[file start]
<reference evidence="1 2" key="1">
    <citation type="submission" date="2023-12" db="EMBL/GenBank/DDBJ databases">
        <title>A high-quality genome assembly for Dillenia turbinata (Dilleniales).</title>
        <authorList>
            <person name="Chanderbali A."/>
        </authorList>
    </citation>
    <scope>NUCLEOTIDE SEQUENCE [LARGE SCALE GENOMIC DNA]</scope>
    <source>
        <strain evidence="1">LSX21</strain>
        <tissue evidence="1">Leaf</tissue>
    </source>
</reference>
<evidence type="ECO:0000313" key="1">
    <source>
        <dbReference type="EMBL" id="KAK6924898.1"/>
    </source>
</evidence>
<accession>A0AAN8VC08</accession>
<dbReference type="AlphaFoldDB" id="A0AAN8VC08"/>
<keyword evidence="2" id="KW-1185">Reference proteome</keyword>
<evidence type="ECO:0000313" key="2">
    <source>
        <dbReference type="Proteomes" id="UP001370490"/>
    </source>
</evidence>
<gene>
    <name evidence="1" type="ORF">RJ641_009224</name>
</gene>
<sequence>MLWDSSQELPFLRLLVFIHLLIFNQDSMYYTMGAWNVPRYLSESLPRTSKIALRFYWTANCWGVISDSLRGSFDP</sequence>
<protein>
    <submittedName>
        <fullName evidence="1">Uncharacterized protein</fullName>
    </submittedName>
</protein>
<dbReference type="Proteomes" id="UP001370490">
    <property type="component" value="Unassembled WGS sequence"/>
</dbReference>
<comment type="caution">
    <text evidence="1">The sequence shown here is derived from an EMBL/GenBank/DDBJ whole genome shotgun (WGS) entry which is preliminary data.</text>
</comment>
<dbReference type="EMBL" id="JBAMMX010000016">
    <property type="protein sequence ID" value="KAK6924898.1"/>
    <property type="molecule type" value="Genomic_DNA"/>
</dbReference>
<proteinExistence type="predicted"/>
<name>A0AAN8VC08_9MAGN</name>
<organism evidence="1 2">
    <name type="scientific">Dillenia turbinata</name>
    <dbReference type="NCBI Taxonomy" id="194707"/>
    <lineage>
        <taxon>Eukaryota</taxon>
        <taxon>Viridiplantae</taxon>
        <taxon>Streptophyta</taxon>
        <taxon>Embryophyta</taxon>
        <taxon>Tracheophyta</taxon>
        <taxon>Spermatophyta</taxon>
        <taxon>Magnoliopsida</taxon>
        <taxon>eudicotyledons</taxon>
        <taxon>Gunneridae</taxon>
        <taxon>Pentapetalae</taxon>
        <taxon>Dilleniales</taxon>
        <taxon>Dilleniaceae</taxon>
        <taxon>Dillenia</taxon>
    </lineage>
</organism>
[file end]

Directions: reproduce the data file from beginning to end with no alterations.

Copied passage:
<reference evidence="1 2" key="1">
    <citation type="submission" date="2023-12" db="EMBL/GenBank/DDBJ databases">
        <title>A high-quality genome assembly for Dillenia turbinata (Dilleniales).</title>
        <authorList>
            <person name="Chanderbali A."/>
        </authorList>
    </citation>
    <scope>NUCLEOTIDE SEQUENCE [LARGE SCALE GENOMIC DNA]</scope>
    <source>
        <strain evidence="1">LSX21</strain>
        <tissue evidence="1">Leaf</tissue>
    </source>
</reference>
<evidence type="ECO:0000313" key="1">
    <source>
        <dbReference type="EMBL" id="KAK6924898.1"/>
    </source>
</evidence>
<accession>A0AAN8VC08</accession>
<dbReference type="AlphaFoldDB" id="A0AAN8VC08"/>
<keyword evidence="2" id="KW-1185">Reference proteome</keyword>
<evidence type="ECO:0000313" key="2">
    <source>
        <dbReference type="Proteomes" id="UP001370490"/>
    </source>
</evidence>
<gene>
    <name evidence="1" type="ORF">RJ641_009224</name>
</gene>
<sequence>MLWDSSQELPFLRLLVFIHLLIFNQDSMYYTMGAWNVPRYLSESLPRTSKIALRFYWTANCWGVISDSLRGSFDP</sequence>
<protein>
    <submittedName>
        <fullName evidence="1">Uncharacterized protein</fullName>
    </submittedName>
</protein>
<dbReference type="Proteomes" id="UP001370490">
    <property type="component" value="Unassembled WGS sequence"/>
</dbReference>
<comment type="caution">
    <text evidence="1">The sequence shown here is derived from an EMBL/GenBank/DDBJ whole genome shotgun (WGS) entry which is preliminary data.</text>
</comment>
<dbReference type="EMBL" id="JBAMMX010000016">
    <property type="protein sequence ID" value="KAK6924898.1"/>
    <property type="molecule type" value="Genomic_DNA"/>
</dbReference>
<proteinExistence type="predicted"/>
<name>A0AAN8VC08_9MAGN</name>
<organism evidence="1 2">
    <name type="scientific">Dillenia turbinata</name>
    <dbReference type="NCBI Taxonomy" id="194707"/>
    <lineage>
        <taxon>Eukaryota</taxon>
        <taxon>Viridiplantae</taxon>
        <taxon>Streptophyta</taxon>
        <taxon>Embryophyta</taxon>
        <taxon>Tracheophyta</taxon>
        <taxon>Spermatophyta</taxon>
        <taxon>Magnoliopsida</taxon>
        <taxon>eudicotyledons</taxon>
        <taxon>Gunneridae</taxon>
        <taxon>Pentapetalae</taxon>
        <taxon>Dilleniales</taxon>
        <taxon>Dilleniaceae</taxon>
        <taxon>Dillenia</taxon>
    </lineage>
</organism>